The Texas A&M University System was recently made aware of a data security incident which may have involved personal information about our alumni and donors. We take the protection and use of your information very seriously. Please see the information below that explains the incident and steps we have taken to protect you.
On July 16, 2020, we were notified of a security incident by one of our third-party service providers, Blackbaud Inc. Blackbaud is one of the world’s largest providers of customer relationship management systems and is used by a large majority of non-profits and higher education institutions.
At this time, our understanding is that Blackbaud discovered and stopped a ransomware attack, but not before some data may have been exposed. According to information provided to us from Blackbaud, the cybercriminal removed data for the purpose of extorting funds from Blackbaud. This occurred at some point between February 7, 2020 and May 20, 2020. Based on their research, Blackbaud and law enforcement officials believe that no data went beyond the cybercriminal. Nonetheless, they have hired a third-party team of experts to monitor the dark web as an extra precautionary measure.
What Information Was Involved
A detailed investigation was done by law enforcement and third-party cyber security experts. While Blackbaud reports that their investigation found no encrypted information, such as bank accounts, credit cards or passwords were compromised during the attack. The A&M System cannot independently verify this.
As reported by Blackbaud, the data accessed may have contained some of the following information:
- Name, address phone numbers and email
- Gender, date of birth and Universal Identification Number (UIN)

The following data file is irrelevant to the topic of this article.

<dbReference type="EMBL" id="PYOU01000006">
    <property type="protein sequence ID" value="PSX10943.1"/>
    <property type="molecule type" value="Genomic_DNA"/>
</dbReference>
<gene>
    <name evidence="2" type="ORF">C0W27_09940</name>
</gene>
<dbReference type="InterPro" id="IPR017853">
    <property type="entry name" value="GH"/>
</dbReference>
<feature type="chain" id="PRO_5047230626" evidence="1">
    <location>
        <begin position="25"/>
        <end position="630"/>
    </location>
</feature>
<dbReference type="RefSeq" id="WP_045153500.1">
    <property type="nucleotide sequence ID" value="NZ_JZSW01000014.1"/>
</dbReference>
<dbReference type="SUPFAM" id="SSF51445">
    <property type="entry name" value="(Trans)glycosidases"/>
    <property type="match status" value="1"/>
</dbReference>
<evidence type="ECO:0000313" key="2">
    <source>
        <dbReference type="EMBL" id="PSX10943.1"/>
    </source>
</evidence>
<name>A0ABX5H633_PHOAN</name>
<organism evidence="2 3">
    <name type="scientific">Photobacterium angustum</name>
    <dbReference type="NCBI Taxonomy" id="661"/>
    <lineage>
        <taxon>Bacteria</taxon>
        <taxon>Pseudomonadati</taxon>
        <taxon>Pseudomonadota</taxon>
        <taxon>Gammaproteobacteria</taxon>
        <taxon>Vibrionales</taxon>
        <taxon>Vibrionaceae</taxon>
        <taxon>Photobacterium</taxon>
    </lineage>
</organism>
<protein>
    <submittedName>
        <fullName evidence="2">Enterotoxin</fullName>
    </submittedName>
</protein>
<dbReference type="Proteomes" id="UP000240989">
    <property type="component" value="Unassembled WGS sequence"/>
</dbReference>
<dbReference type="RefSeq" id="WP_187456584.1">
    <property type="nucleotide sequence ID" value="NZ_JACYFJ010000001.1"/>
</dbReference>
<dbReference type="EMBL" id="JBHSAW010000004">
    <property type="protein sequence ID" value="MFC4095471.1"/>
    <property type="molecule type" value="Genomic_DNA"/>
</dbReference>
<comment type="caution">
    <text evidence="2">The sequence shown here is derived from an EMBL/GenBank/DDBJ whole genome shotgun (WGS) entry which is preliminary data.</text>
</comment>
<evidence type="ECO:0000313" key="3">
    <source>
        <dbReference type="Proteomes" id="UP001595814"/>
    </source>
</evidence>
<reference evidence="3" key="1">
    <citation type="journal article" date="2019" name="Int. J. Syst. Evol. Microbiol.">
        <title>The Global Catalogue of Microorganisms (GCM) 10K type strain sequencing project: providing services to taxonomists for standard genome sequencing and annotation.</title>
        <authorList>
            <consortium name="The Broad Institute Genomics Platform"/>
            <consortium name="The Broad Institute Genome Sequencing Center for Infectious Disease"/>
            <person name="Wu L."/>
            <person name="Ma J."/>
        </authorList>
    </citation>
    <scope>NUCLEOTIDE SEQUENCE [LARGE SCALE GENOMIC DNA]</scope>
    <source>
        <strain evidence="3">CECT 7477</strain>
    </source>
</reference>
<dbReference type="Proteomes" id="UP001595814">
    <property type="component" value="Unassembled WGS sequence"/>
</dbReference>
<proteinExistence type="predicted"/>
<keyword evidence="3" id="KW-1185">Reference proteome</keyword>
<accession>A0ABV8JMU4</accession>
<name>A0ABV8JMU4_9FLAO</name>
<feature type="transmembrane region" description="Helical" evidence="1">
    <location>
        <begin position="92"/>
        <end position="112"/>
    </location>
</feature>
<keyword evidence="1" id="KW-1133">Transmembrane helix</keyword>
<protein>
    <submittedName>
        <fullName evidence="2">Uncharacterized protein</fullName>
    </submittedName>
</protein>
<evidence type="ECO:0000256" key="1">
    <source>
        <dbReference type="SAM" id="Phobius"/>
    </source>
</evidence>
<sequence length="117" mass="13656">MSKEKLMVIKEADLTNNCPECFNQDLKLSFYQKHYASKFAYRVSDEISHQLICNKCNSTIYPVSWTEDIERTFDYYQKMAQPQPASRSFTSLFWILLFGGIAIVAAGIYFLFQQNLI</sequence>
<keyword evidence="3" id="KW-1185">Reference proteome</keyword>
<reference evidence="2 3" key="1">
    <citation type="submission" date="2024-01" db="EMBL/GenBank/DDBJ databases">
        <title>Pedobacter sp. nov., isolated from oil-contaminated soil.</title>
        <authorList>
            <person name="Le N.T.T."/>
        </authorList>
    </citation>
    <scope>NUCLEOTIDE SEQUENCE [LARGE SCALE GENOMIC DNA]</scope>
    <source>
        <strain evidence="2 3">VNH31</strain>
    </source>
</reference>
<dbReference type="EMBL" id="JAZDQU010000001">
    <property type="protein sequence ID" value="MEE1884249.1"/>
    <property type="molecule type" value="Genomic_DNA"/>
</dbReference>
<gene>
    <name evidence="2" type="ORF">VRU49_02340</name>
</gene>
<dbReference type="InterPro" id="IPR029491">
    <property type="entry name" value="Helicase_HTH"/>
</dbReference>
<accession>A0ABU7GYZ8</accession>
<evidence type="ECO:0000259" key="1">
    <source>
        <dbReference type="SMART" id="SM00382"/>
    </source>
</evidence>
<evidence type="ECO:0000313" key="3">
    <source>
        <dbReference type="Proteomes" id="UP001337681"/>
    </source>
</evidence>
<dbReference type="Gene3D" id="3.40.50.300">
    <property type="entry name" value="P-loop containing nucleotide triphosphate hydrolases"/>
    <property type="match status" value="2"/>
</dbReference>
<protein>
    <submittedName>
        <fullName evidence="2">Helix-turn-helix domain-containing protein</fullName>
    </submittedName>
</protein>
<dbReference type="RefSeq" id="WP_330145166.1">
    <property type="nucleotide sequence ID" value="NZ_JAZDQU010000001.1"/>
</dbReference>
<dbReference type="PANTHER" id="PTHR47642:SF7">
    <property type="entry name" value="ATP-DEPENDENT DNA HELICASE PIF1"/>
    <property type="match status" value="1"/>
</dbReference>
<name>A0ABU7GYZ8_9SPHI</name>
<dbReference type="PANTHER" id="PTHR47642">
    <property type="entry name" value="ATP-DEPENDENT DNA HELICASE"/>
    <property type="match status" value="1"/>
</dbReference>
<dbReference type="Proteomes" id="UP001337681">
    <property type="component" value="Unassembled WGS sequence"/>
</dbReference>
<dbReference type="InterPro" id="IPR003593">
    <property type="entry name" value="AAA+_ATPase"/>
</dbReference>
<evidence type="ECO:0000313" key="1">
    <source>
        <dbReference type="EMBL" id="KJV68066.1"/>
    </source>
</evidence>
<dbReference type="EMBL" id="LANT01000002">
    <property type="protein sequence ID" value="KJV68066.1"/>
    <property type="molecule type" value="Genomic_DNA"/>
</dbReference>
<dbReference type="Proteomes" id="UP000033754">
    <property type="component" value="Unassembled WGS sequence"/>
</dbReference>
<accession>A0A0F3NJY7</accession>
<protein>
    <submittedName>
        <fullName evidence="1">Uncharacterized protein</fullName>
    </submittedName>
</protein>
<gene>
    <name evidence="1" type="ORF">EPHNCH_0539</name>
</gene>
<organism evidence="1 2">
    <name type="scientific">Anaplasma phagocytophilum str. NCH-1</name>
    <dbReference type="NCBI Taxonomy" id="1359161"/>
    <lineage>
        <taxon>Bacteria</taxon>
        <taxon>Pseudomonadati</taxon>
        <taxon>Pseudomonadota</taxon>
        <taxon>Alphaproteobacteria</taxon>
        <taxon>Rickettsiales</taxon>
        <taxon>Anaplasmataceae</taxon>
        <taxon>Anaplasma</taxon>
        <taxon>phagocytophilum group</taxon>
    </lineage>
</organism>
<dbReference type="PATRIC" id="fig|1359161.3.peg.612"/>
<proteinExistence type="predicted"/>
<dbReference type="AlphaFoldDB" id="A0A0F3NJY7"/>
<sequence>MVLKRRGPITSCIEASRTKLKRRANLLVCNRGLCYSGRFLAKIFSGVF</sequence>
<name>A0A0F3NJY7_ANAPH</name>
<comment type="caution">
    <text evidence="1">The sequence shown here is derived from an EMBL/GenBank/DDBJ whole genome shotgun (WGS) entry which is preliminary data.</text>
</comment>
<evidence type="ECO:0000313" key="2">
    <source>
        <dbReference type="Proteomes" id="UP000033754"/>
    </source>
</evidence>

- Record of University event and fundraising activities including donations, event participation, volunteer activity, etc.
- Employer information
What We Are Doing
The A&M System is working closely with Blackbaud to mitigate any further risk of exposure and will continue to deploy security-monitoring technologies aimed at malicious attempts to access information. The A&M System is also notifying all affected persons so you can take action to protect yourself.
What You Can Do
As a best practice, The Texas A&M System recommends you promptly report any suspicious activity or suspected identity theft to the proper authorities. The Federal Trade Commission (FTC) recommends that you place a fraud alert on your credit file. A fraud alert lets creditors know to contact you before they open any new accounts or change your existing accounts. Contact any one of the three major credit bureaus using the information listed below; the company you contact is required to notify the other two, which will place an alert on their versions of your credit report as well.
Equifax: 800 525-6285; P.O. Box 740231, Atlanta, GA 30374-0241
Experian: 888 397-3742; P.O. Box 9532, Allen, TX 75013
TransUnion: 800 680-7289;Fraud Victim Assistance Division, P.O. Box 6790, Fullerton, CA 92834-6790
Once you place the fraud alert in your file, you are entitled to order free copies of your credit reports and, if you ask, only the last four digits of your Social Security Number will appear on your credit reports. Carefully review any credit reports you receive. Look for accounts you did not open. Look for inquiries from creditors that you did not initiate. And look for personal information, such as a home address and Social Security Number that is not accurate. If you see anything you do not understand, call the credit agency at the telephone number on the report.
If you do find suspicious activity on your credit reports, call your local police or sheriff’s office and file a police report of identity theft. Get a copy of the police report. You may need to give copies of the police report to creditors to clear up your records. You may also wish to file a complaint with the FTC or call 1-877-ID-THEFT (438-4338). Your complaint will be added to the FTC’s Identity Theft Data Clearinghouse where it will be accessible to law enforcers for their investigations. Even if you do not find any signs of fraud on your reports, some consumer protection specialists recommend checking your credit report every three months for the next year. Just call one of the numbers listed above to order your reports and keep the fraud alert in place.
For More Information
For more information on identity theft, you may wish to review the resources available on the Texas Attorney General’s website or call the Attorney General’s Consumer Protection Division at 1-800 621-0508.
Should you have any further questions or concerns regarding this matter, please contact firstname.lastname@example.org or Blackbaud directly at 1-855-907-2099.